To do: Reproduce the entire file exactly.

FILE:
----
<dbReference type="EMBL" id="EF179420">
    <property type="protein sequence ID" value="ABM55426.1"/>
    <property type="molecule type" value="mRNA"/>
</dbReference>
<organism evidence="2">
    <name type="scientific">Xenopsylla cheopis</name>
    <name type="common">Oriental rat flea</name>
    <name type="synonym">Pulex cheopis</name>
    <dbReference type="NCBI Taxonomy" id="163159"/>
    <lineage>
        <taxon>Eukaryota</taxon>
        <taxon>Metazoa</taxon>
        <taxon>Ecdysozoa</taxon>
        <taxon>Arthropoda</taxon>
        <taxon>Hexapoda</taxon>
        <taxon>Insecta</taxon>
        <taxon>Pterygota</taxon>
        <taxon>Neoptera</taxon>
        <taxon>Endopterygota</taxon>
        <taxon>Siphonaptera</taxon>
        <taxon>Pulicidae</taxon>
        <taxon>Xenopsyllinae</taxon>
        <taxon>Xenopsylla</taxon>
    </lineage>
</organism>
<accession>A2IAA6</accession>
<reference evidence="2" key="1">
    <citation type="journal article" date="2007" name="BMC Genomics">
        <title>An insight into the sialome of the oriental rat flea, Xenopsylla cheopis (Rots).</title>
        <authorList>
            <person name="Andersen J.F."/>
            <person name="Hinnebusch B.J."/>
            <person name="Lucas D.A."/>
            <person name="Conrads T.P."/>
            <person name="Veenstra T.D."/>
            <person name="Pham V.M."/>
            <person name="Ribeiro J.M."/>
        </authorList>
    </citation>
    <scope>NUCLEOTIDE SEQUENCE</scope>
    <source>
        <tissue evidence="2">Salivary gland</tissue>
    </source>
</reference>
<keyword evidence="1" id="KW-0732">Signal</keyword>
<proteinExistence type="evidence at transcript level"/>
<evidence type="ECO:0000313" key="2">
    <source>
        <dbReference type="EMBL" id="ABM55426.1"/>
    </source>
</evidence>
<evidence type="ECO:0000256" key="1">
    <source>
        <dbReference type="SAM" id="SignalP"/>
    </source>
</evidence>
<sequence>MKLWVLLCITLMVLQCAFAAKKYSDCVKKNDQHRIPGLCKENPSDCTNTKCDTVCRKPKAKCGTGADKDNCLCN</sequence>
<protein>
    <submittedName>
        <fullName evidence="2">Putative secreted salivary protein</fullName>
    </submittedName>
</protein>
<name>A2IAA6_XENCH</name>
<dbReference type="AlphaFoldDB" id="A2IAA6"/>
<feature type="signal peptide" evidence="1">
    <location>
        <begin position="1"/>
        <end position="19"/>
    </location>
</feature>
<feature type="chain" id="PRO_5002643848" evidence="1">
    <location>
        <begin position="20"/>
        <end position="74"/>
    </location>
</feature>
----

<dbReference type="EMBL" id="EF179420">
    <property type="protein sequence ID" value="ABM55426.1"/>
    <property type="molecule type" value="mRNA"/>
</dbReference>
<organism evidence="2">
    <name type="scientific">Xenopsylla cheopis</name>
    <name type="common">Oriental rat flea</name>
    <name type="synonym">Pulex cheopis</name>
    <dbReference type="NCBI Taxonomy" id="163159"/>
    <lineage>
        <taxon>Eukaryota</taxon>
        <taxon>Metazoa</taxon>
        <taxon>Ecdysozoa</taxon>
        <taxon>Arthropoda</taxon>
        <taxon>Hexapoda</taxon>
        <taxon>Insecta</taxon>
        <taxon>Pterygota</taxon>
        <taxon>Neoptera</taxon>
        <taxon>Endopterygota</taxon>
        <taxon>Siphonaptera</taxon>
        <taxon>Pulicidae</taxon>
        <taxon>Xenopsyllinae</taxon>
        <taxon>Xenopsylla</taxon>
    </lineage>
</organism>
<accession>A2IAA6</accession>
<reference evidence="2" key="1">
    <citation type="journal article" date="2007" name="BMC Genomics">
        <title>An insight into the sialome of the oriental rat flea, Xenopsylla cheopis (Rots).</title>
        <authorList>
            <person name="Andersen J.F."/>
            <person name="Hinnebusch B.J."/>
            <person name="Lucas D.A."/>
            <person name="Conrads T.P."/>
            <person name="Veenstra T.D."/>
            <person name="Pham V.M."/>
            <person name="Ribeiro J.M."/>
        </authorList>
    </citation>
    <scope>NUCLEOTIDE SEQUENCE</scope>
    <source>
        <tissue evidence="2">Salivary gland</tissue>
    </source>
</reference>
<keyword evidence="1" id="KW-0732">Signal</keyword>
<proteinExistence type="evidence at transcript level"/>
<evidence type="ECO:0000313" key="2">
    <source>
        <dbReference type="EMBL" id="ABM55426.1"/>
    </source>
</evidence>
<evidence type="ECO:0000256" key="1">
    <source>
        <dbReference type="SAM" id="SignalP"/>
    </source>
</evidence>
<sequence>MKLWVLLCITLMVLQCAFAAKKYSDCVKKNDQHRIPGLCKENPSDCTNTKCDTVCRKPKAKCGTGADKDNCLCN</sequence>
<protein>
    <submittedName>
        <fullName evidence="2">Putative secreted salivary protein</fullName>
    </submittedName>
</protein>
<name>A2IAA6_XENCH</name>
<dbReference type="AlphaFoldDB" id="A2IAA6"/>
<feature type="signal peptide" evidence="1">
    <location>
        <begin position="1"/>
        <end position="19"/>
    </location>
</feature>
<feature type="chain" id="PRO_5002643848" evidence="1">
    <location>
        <begin position="20"/>
        <end position="74"/>
    </location>
</feature>